Censorship | At least one comic, alas unnamed, was among the thousands of books removed this week from a Turkish government restricted list. Most of the bans were widely ignored anyway, but Metin Celal Zeynioglu, the head of Turkey’s publishers’ union, pointed out one important effect of lifting them: “Many of the students arrested in demonstrations are kept in prison because they’re carrying banned books. From now on, we won’t be able to use that as an excuse.” [The Australian]
Publishing | Tom Spurgeon’s latest holiday interview is with Shannon Watters, the editor of BOOM! Studios’ children’s comics line, which includes Adventure Time, Bravest Warriors and Peanuts. [The Comics Reporter]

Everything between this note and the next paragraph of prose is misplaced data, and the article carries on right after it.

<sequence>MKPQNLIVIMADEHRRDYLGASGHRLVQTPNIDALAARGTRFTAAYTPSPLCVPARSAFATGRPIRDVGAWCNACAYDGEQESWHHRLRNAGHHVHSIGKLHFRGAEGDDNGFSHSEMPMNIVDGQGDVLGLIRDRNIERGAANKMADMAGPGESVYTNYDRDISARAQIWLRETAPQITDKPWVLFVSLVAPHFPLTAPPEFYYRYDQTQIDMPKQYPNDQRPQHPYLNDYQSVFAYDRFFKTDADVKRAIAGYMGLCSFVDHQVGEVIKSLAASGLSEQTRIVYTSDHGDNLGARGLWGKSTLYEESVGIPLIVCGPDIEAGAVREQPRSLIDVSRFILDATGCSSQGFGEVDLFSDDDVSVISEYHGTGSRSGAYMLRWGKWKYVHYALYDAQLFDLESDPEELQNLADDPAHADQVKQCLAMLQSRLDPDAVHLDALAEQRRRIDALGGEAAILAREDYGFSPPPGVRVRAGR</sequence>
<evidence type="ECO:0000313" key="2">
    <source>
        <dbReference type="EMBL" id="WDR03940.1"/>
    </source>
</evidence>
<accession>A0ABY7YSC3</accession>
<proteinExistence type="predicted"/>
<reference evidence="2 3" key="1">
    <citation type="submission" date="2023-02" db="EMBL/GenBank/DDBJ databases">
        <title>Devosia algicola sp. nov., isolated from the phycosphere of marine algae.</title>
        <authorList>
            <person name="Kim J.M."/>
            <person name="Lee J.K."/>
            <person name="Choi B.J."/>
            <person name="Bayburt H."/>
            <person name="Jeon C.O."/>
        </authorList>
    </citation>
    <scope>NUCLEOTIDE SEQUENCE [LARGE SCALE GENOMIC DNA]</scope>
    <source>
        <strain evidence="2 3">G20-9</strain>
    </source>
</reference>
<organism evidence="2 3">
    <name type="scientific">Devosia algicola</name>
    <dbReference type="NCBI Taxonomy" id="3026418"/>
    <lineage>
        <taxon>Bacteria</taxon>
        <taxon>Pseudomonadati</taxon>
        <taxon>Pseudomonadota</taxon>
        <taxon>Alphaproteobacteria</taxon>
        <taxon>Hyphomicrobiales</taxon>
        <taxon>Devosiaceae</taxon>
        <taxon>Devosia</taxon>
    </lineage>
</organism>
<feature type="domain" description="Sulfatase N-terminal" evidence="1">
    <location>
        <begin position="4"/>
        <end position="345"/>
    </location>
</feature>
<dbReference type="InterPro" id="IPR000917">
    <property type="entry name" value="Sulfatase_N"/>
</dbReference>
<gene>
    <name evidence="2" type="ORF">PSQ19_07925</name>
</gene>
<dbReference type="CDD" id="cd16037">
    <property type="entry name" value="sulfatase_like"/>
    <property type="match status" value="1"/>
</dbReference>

SPX, or the Small Press Expo, returns to the Bethesda North Marriott Hotel and Conference Center in Bethesda, Md. this weekend.
The show’s special guests include Roz Chast, Jim Woodring, Diane Noomin, Jim Rugg, Ann Telnaes, Chester Brown, Johnny Ryan, Craig Thompson and Matthew Thurber, and fans who attend will also have the opportunity to meet and/or hear from Kevin Huizenga, Anders Nilsen, Jessica Abel, Sarah Glidden, Alex Robinson, Brian Ralph, Mike Dawson, Meredith Gran, Roger Langridge and Julia Wertz, just to name a few. I would also be remiss if I didn’t point out that our own Chris Mautner will be attending and conducting a Q&A with Johnny Ryan on Saturday, so be sure to tell him hi for us.